The digital beamformer 90 may be operated as a baseband digital beamformer as shown in FIGS. 7a, 7b, 8 and 9. The steps performed by the beamformer are illustrated in the flowchart of FIG. 6. A constructed embodiment employs an I,Q sampling scheme as illustrated in U.S. Pat. No. 5,544,655. In the constructed embodiment each element of the array transducer of the scanhead is coupled to a separate analog-to-digital (A/D) converter of the digital beamformer. The ultrasound signals of each transducer element are sampled at quadrature phases of a nominal transducer frequency, generally the center frequency of the transducer frequency response characteristic, as illustrated in step 40 of FIG. 6. For example, if a scanhead has a nominal 7.5 MHz center frequency, the signals of each transducer element would be sampled by an A/D converter operated at a 30 MHz sampling rate. Signals from a 5 MHz scanhead would be sampled at a 20 MHz sampling rate. One cycle of a 7.5 MHz wave 100 is shown above FIG. 7a, with sampling points I, Q, -I and -Q shown at quadrature points along the wave. The arrows of FIG. 7a represent the sampling times for such a wave sequence for a transducer element e1. The sampling times for the first cycle of the wave are Ic1, Qc1, -Ic1, and -Qc1. Sampling continues at this rate, with the second cycle sampled as shown at times Ic2, Qc2, -Ic2 and -Qc2 and so forth.
FIG. 7b represents the sampling times for an element en of the transducer array which is more distant from the scanline than element e1. By virtue of the greater distance from the scanline, echoes from the scanline will begin arriving at element en at a later time than they begin arriving at element e1. Due to this, the sampling of signals from element en is delayed with respect to the sampling of signals from element e1, as shown by the offset position of the arrows of FIG. 7b with respect to the arrows of FIG. 7a. As is well known in the art, a linear variation in the start of sampling across the array will result in steering of the received beam, and a quadratic variation in the sampling times across the array will result in beam focusing. Changing the phase of the sampling time while echoes are received will dynamically focus the received beam.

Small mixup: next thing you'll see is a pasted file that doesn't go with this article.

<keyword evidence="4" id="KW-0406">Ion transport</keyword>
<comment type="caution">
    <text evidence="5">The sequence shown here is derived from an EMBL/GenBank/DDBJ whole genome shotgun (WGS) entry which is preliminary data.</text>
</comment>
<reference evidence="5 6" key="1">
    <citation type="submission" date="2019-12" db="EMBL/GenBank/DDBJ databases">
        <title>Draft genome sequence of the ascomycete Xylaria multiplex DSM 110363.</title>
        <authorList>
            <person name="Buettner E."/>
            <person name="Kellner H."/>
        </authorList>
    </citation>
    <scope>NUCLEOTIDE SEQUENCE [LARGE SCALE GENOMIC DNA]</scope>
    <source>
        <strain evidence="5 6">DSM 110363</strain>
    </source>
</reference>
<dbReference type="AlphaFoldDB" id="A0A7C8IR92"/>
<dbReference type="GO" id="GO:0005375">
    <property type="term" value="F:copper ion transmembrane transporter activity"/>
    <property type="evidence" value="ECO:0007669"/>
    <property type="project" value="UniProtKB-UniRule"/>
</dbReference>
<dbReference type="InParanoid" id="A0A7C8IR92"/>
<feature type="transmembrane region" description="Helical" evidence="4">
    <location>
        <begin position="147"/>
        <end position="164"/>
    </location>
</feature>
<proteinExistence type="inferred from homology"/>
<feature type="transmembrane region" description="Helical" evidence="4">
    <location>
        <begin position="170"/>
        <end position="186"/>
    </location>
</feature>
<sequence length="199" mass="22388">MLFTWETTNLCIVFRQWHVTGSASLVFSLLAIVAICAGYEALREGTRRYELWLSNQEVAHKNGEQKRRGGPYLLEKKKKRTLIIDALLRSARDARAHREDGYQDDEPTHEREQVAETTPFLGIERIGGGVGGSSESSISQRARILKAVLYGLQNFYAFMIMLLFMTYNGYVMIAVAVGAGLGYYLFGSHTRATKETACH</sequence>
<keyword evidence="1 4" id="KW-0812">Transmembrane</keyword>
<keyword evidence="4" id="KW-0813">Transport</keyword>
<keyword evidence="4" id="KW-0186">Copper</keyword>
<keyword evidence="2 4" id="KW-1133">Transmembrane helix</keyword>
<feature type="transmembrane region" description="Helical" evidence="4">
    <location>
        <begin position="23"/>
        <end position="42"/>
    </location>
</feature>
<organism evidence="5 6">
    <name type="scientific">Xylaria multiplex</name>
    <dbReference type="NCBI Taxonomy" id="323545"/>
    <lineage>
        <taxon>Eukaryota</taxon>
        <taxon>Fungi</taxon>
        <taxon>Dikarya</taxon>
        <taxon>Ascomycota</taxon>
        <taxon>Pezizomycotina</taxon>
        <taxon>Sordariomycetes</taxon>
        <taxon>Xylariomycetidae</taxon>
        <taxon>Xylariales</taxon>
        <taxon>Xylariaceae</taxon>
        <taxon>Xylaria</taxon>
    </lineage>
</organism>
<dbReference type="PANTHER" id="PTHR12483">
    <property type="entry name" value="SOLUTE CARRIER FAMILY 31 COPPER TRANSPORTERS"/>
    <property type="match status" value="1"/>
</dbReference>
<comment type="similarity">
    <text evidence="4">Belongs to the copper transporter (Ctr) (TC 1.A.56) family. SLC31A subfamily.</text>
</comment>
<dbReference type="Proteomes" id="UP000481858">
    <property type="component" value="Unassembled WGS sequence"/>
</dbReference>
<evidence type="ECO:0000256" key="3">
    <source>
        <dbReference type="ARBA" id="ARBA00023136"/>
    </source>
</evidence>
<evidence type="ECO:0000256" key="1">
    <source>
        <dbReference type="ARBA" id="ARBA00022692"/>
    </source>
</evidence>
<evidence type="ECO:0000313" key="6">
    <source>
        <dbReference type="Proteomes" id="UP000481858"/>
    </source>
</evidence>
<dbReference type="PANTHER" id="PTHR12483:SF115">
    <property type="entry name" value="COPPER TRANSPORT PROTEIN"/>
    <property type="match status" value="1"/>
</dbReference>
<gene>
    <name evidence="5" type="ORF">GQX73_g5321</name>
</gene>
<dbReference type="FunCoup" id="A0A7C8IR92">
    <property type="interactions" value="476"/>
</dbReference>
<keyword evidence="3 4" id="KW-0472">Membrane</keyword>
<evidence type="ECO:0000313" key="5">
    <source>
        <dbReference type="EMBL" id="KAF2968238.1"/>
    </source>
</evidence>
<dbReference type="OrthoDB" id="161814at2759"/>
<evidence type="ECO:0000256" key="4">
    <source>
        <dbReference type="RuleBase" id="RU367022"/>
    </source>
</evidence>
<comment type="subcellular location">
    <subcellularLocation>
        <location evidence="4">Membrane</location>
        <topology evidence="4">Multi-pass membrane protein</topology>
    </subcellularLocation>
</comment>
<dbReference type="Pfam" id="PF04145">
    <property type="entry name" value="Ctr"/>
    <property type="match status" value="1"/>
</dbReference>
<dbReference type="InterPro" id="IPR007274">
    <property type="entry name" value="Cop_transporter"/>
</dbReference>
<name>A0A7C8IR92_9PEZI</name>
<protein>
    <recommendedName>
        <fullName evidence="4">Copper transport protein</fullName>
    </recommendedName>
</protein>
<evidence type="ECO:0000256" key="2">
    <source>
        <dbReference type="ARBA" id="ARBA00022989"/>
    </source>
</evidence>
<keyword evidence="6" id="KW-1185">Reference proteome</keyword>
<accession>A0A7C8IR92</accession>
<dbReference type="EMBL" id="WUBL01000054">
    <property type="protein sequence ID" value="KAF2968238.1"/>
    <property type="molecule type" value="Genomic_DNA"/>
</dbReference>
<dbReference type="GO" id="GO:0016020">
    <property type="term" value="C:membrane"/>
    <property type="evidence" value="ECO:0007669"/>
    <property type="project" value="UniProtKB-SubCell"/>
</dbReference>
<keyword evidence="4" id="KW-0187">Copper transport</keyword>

The signal samples which are acquired from each element are bandpass filtered by separately combining consecutive I and Q samples, as indicated in step 42 of FIG. 6. For example, bandpass filtering may be performed by summing the two samples taken at times Ic1 and -Ic1 to produce a filtered I sample, and summing the two samples taken at times Qc1 and -Qc1 to produce a filtered Q sample. In a preferred embodiment, the desired bandwidth is produced by summing the I and Q samples from one cycle of the transducer frequency. In the example of FIGS. 7a and 7b, the samples taken at time Ic1 and -Ic1 are summed together with inversion of the negative sample value to produce a filtered I sample, and the samples taken at time Qc1 and -Qc1 are summed together to produce a filtered Q sample, also with inversion of the negative value. These filtered I and Q samples from the first two sampling cycles are stored in a memory 110 as the I,Q samples for range r1 of transducer element e1. The process then continues with the combining of the I and Q samples over the next sampling cycle which is advanced from the previous cycle by one-half cycle to form another filtered I,Q pair which is stored in memory 110 in the range r2 location for element e1. Samples are combined in one cycle groups over the full depth of the scanline, with the filtered I,Q pair from the greatest depth stored at the last range, rm. Different filter characteristics may be obtained by separately combining the values of I and Q samples over sampling intervals greater than one sampling cycle, if desired.
The samples from other array elements are also filtered by separately combining consecutive I and Q samples from successive sampling cycles. The filtered I,Q pairs are likewise stored in correspondence with the ranges from which the samples were acquired. At the end of the process filtered I,Q samples from each element are arranged in the memory 110 in correspondence with the depths from which they were acquired. It will be appreciated that the number of elements used, and hence the number of I,Q pairs in the memory, will increase with depth if the aperture is expanded as a function of depth.
Preferably, memory 110 is organized with the filtered I,Q pairs from each element aligned in a common row or column of the memory. The I,Q pairs are also preferably organized in the orthogonal direction with samples aligned by common depth or range rn. It is then only necessary to sum the samples along a common range row or column to form the coherent received echoes. In the example of FIG. 8, the I,Q samples in the first column are summed to form a coherent echo at range r1 for the beam. The summed I1 samples and the summed Q1 samples are stored at the first range location r1 for this received scanline, identified as line R1 in the r.f. memory of FIG. 9. This I1,Q1 pair is thus stored at the intersection of addresses R1 and r1 in the r.f. memory 120. As the common range columns of memory 110 are summed for successive ranges of the received scanline, the summed I1,Q1 pairs are stored at their proper range rn locations in the R1 column of the r.f. memory 120.